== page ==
by Kim Keller
Karen and I have been on Medication High Alert lately. As I’ve recently reported, our mom has been in the hospital for the last few weeks, and at this writing, she’s moved on into the rehab program at the same facility.
We feel fortunate that Mom is receiving such wonderful care, but we remain vigilant nonetheless. Our experience has taught us that you can never pay too much attention to the dispensing of medications, especially in a hospital.
So, in the spirit of prudence and foresight, we decided to share with you all our best medication advisements. Take a look:
- Have a complete list of all medications: prescriptions, over-the-counter meds, vitamins, herbs and otherwise — You may be surprised how valuable this list can be. Our mother has always kept an updated medication list, and it’s proved to be one of our most valuable tools. The list should include the dosage and the instructions for use (e.g., “two tablets with food in the morning”), and the reason for the medication (for example, high blood pressure). You should also include any known allergies and the reactions they cause (swelling, itching, hallucinating, violent behavior, etc.). Mom’s list has been handed out to every one of her doctors, and we also keep a copy in her hospital room for quick reference. We’ve had to refer to it many times, and the medical team has expressed gratitude for our diligence.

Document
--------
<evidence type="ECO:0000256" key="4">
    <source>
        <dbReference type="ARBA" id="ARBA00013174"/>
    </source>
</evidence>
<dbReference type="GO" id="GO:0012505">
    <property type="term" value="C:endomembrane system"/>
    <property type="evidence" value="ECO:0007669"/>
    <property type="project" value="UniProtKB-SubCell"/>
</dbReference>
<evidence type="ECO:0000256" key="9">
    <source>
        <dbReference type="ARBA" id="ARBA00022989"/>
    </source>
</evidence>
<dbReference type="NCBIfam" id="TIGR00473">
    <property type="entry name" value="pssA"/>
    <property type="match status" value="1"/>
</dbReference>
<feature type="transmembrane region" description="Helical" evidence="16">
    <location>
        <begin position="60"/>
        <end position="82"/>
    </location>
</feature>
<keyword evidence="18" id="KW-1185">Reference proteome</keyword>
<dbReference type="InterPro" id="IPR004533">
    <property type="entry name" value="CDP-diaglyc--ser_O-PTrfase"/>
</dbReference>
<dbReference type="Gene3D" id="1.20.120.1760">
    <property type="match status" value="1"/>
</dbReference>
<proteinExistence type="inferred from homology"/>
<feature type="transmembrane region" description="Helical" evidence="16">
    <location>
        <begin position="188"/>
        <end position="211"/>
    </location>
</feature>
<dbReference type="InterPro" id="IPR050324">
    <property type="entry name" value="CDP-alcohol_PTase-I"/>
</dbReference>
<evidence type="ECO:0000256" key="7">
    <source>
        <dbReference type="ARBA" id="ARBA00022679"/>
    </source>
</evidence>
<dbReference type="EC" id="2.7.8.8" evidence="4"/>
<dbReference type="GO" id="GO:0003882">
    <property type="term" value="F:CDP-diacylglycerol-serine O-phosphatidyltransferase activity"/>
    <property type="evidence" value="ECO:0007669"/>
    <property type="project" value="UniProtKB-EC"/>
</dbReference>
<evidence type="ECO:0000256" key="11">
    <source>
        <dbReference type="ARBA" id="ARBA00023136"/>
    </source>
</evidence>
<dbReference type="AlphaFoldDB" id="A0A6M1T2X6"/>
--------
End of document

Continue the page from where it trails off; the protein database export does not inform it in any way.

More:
- Keep The List Accessible — In addition to Mom’s doctors, Karen and I each have a copy of her updated medication list, and Mom also keeps a copy in her wallet. Additionally, there is a copy of the list on Mom’s refrigerator door at home, just in case any Emergency Medical Technicians are called to the house.
- Bring All Medications To Every Doctor’s Appointment — It seems like the list would be sufficient, but bringing all medications, including prescription, over-the-counter substances and vitamins, is a great idea. We discovered that questions always come up, and the doctor is more informed when he or she can actually examine the pills.